A former probationary constable has been found guilty of gross misconduct and dismissed without notice.
An accelerated gross misconduct hearing held in public on Wednesday, 21 April, heard that the conduct of former PC Benjamin Hannam amounted to a breach of the standards of professional behaviour in respect of Discreditable Conduct.
Although still a serving officer PC Hannam, who was attached to the North Area Basic Command Unit, tendered his resignation from the Met in March 2021 after standing trial for offences related to an investigation led by the Met’s Counter Terrorism Command.
PC Hannam was identified as having previously been a member of a proscribed right wing terrorist organisation when he was linked to an online profile by Counter Terrorism (CT) officers.
Having been arrested and charged in March 2020, and following a trial at the Old Bailey, he was found guilty of membership of a proscribed organisation (National Action), two counts of fraud by false representation and two counts of possession of a document likely to be of use to a terrorist.
In addition, but unrelated to the charges above, former PC Hannam also pleaded guilty to possession of a prohibited image of children, which officers had found on one of his digital devices in the course of their investigation into his membership of National Action.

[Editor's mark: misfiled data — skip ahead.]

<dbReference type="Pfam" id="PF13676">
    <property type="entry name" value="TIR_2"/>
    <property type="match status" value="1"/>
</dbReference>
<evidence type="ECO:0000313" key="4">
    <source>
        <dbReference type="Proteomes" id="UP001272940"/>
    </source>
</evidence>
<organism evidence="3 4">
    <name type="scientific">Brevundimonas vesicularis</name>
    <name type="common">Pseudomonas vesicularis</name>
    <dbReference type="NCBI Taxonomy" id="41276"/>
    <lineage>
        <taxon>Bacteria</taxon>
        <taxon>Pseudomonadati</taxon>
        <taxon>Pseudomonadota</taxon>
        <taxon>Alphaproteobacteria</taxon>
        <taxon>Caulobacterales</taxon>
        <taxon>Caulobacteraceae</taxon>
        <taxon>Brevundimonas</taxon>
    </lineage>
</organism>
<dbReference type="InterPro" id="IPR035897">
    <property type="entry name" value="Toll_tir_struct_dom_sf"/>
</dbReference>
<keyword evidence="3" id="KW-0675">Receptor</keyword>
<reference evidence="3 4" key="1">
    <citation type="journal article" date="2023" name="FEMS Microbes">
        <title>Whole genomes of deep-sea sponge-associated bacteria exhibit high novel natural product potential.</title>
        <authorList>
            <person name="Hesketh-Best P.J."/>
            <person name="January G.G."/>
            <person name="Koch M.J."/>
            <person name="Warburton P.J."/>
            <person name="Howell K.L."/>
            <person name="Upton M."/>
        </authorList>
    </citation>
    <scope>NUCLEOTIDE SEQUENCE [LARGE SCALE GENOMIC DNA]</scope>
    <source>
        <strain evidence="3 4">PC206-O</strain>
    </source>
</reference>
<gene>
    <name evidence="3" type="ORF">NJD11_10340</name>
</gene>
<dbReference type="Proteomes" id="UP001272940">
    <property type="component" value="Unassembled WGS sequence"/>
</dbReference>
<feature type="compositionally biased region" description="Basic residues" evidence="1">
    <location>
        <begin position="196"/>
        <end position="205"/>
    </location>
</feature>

The chair of the hearing, Met Assistant Commissioner Helen Ball considered all of the evidence presented by the appropriate authority and the allegation of Discreditable Conduct was found proven as gross misconduct.
AC Ball said at the hearing: “In terms of culpability, PC Hannam has knowingly and intentionally remained a member of a proscribed organisation, made false statements, retained possession of terrorism-related documents and a prohibited image of a child. He had at every stage the option not to embark on this course of conduct and to move away from it and did not do so.
“In addition, PC Hannam has been convicted of six separate criminal offences. It is entirely unacceptable for police officers who are responsible for enforcing the law to break the law themselves. He was wholly responsible for his actions and his culpability is high.
“In behaving as he did, he has without question harmed public confidence in, and the reputation of the MPS, by belonging to an organisation that espouses the views of National Action, which are so wholly an antithesis of the Met’s values and the traditions of British policing.”
On 19 July 2017, Benjamin Hannam applied to join the Met, and then later in October, he submitted the associated vetting form as part of that process. On his application and vetting forms Hannam lied that he had no associations with or membership of extreme right wing groups. Had he been honest, this would have automatically precluded him from joining the MPS.
All known involvement by PC Hannam with National Action had ended by 30 September 2017, prior to the start of his police training on 26 March 2018.
He was found guilty of the aforementioned charges on Friday, 1 April.